Sekab and Scania are working together to make trucks that have the newest generation of the ethanol engine that has been used in Sweden's buses for 20 years. A lack of places to fuel up on pure ethanol has impeded the use of the engines in anything other than vehicles that are able to return to the same place every night, such as buses. It becomes more complicated for trucks and other vehicles that travel long distances, and therefore need filling stations along the way.

But there are plans to have a skeleton system of 10 pure ethanol filling stations along major routes in Sweden by 2010. These pumps will feed pure Sekab ethanol to a fleet of Scania trucks, which will be sold for the first time later this year.

The ethanol engines operate on the same principle as diesel engines, says Hans-Ake Danielsson, a spokesman for Scania. The main differences are that the combustion pressure is not as high for the ethanol engine, and the ethanol fuel needs to be blended with an ignition enhancer.

The ethanol engine has the same efficiency as an engine running on diesel—up to 44 percent, according to Scania. But the ethanol engine offers a reduction of up to 90 percent of carbon dioxide emissions compared with diesel when sugarcane ethanol is used for fuel. The 9-liter engine has an output of 270 horsepower and a torque of 1,200 newton meters (885 foot-pounds), according to Scania.

The ethanol-fueled trucks will be available throughout Europe, Danielsson says. Scania does not operate in the North American market for logistical reasons.

The ethanol that will power these trucks—and Sweden's other flex-fuel automobiles—will for the most part be imported. Sweden only produced about 18.5 million gallons of ethanol in 2007, according to the European Bioethanol Fuel Association. This is roughly the same amount of ethanol the country produced in 2004, and half of what it made in 2006.

But Sweden also consumed nearly 100 million gallons of ethanol in 2007, meaning the country imported about 80 million gallons of ethanol that year. Most of this ethanol came from Brazil. In fact, Sweden is the largest importer of Brazilian ethanol in Europe.

A low import tariff makes Brazilian ethanol attractive to buyers. Swedish officials would like to abolish the import tax, but have been met with resistance from the European Union, which would like Sweden to increase tariffs, Andersson says.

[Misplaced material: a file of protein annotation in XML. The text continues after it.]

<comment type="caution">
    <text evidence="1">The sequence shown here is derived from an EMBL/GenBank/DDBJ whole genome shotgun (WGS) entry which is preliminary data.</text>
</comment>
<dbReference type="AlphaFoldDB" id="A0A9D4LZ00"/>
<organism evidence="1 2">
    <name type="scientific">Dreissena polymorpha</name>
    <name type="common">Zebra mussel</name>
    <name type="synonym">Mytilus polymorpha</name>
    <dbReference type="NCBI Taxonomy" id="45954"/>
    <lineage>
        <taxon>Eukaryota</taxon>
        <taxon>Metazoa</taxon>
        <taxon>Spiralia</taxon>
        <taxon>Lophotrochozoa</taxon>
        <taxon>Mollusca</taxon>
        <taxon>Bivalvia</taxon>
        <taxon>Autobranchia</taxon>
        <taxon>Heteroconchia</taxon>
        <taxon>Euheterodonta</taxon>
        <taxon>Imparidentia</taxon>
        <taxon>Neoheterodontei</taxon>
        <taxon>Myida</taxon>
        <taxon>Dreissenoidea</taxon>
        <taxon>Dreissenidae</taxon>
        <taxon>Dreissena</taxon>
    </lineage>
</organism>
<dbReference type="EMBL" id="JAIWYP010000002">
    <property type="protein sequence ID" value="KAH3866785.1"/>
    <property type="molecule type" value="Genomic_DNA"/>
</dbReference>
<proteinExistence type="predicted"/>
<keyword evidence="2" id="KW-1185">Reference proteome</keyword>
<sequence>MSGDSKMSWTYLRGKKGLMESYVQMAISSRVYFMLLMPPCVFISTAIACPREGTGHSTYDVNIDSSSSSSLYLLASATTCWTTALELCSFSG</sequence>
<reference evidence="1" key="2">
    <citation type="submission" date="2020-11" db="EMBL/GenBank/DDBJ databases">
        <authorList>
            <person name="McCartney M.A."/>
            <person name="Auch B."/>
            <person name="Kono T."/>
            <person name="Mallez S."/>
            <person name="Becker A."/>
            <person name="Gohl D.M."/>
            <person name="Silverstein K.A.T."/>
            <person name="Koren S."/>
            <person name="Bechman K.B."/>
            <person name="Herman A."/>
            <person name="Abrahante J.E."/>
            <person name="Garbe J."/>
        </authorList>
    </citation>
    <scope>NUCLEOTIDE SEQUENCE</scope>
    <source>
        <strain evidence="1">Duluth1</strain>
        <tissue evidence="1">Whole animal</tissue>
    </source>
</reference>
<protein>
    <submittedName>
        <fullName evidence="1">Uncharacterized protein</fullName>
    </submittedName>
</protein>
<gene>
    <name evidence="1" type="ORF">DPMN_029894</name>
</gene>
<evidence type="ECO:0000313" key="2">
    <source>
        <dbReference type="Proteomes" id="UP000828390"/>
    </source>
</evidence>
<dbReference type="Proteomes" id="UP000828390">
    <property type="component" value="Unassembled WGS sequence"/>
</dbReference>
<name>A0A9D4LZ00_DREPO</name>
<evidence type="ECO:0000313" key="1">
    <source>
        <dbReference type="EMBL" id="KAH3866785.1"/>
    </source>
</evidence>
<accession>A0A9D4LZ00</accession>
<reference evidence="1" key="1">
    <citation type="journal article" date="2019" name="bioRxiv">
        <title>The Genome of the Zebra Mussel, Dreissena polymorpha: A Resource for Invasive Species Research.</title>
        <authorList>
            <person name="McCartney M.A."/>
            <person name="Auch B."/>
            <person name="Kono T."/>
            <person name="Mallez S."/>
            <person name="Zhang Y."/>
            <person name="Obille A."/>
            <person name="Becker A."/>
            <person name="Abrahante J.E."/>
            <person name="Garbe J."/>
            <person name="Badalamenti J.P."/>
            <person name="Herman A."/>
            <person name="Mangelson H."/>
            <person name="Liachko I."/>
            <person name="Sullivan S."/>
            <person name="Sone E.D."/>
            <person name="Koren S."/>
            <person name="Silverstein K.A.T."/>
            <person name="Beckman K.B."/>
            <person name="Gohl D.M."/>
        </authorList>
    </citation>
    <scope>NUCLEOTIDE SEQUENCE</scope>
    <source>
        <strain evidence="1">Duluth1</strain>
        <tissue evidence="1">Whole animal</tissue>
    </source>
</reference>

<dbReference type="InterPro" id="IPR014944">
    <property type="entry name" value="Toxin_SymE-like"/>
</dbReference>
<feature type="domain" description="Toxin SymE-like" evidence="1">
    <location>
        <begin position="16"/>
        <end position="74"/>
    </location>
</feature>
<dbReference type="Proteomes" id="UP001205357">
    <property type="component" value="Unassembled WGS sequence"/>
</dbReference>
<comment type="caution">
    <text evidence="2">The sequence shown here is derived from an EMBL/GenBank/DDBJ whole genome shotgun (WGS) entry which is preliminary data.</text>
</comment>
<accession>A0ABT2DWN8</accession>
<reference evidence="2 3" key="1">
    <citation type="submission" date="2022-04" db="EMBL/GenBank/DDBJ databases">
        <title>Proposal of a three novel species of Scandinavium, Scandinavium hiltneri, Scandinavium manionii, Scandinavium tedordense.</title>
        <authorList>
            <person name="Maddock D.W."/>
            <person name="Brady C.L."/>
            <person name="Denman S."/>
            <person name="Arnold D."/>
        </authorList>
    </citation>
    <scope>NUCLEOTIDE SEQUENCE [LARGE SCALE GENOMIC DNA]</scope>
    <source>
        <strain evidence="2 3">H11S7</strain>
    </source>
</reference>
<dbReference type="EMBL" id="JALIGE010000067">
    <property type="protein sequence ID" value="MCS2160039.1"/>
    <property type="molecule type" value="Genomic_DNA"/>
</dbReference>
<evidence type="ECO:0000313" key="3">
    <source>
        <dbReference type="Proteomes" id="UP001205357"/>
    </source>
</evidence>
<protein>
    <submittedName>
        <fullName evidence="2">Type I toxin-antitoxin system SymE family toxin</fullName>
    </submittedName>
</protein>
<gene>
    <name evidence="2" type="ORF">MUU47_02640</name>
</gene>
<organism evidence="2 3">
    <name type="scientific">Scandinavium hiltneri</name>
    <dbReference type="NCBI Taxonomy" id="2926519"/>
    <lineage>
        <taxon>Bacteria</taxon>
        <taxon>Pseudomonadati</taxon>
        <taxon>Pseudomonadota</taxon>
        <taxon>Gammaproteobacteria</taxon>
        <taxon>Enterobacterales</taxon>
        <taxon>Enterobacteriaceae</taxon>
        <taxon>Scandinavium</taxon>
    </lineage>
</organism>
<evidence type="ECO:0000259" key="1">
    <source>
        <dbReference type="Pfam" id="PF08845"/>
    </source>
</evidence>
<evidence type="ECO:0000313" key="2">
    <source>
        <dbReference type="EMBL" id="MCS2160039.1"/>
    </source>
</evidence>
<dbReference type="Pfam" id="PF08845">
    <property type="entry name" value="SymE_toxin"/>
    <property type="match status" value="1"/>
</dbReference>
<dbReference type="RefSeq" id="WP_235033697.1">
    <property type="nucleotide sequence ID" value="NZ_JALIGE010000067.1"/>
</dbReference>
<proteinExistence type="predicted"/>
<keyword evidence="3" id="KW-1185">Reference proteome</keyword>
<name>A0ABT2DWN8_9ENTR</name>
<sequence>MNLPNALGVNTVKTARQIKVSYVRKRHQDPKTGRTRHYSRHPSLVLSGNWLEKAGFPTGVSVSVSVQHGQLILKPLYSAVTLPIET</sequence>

On the Production End
Sweden is working on developing other sources of ethanol as well. The country has a substantial paper pulp industry. Black liquor, a byproduct of pulp production, is a promising source of biofuels. In addition, Sweden is collaborating with the African countries of Ghana, Tanzani and Mozambique to develop ethanol industries there.

Ghanain company Northern Sugar Resources Ltd. announced it will cooperate with Sweden to grow sugarcane to supply a 40 MMgy ethanol plant. The plant will be built by Brazilian company Constran S/A, and Skania has committed to buying the first 10 years of the plant's ethanol production, though it will not operate at full capacity when it begins producing.

Sweden's reliance on foreign ethanol could presage what's in store for the American ethanol industry, says Wally Tyner, agricultural economist at Purdue University. Renewable fuels mandates passed by Congress last year cap production of corn ethanol in the United States at 15 billion gallons per year by 2020, while requiring 36 billion gallons of renewable fuels to be produced that year. The most likely contender to fill out most of the gap is cellulosic ethanol, but the domestic industry will likely not be able to fulfill that demand, Tyner says. "Right now we're doing fine meeting the renewable fuels standard," he says. "Down the road we won't be able to unless we start importing more ethanol."

One way to encourage ethanol imports is to reduce the import tax, Tyner says. The Farm Bill passed by Congress in May extends the import duty through 2010, but Tyner thinks Congress will revisit the issue in 2009 and consider reducing the tax if they are serious about meeting ethanol mandates.

Nobody can accuse Sweden of not being serious about addressing climate change, says Mattias Goldmann, spokesman for the Swedish Association of Green Motorists. Why are Swedes so environmentally conscious? Goldmann says it is because the effects of climate change are much more obvious in Sweden than other places. "Here in Stockholm, we technically didn't have a winter at all this year," he says. "Our ice skates are just rusting. My daughter was complaining that she couldn't go sledding at all. That's the number one reason."

Goldmann also says Sweden has something to prove. Swedish car manufacturers, such as Volvo and Saab, have historically produced larger cars that guzzle more fuel than other European models. Sweden has "by far the highest fuel consumption at fleet level of any European country," Goldmann says. "We have a lot of homework to do."

This motivation, along with effective financial incentives and the Swedes' love for nature, has propelled Sweden to a leadership role in the European Union with regard to renewable fuels, Goldmann says. "We're a country of nature-going people who really care about the environment," he says. "In Sweden we're really starting to learn now."

Eric Kroh is a Chicago-based journalist who writes and creates multimedia content about biofuels and the environment.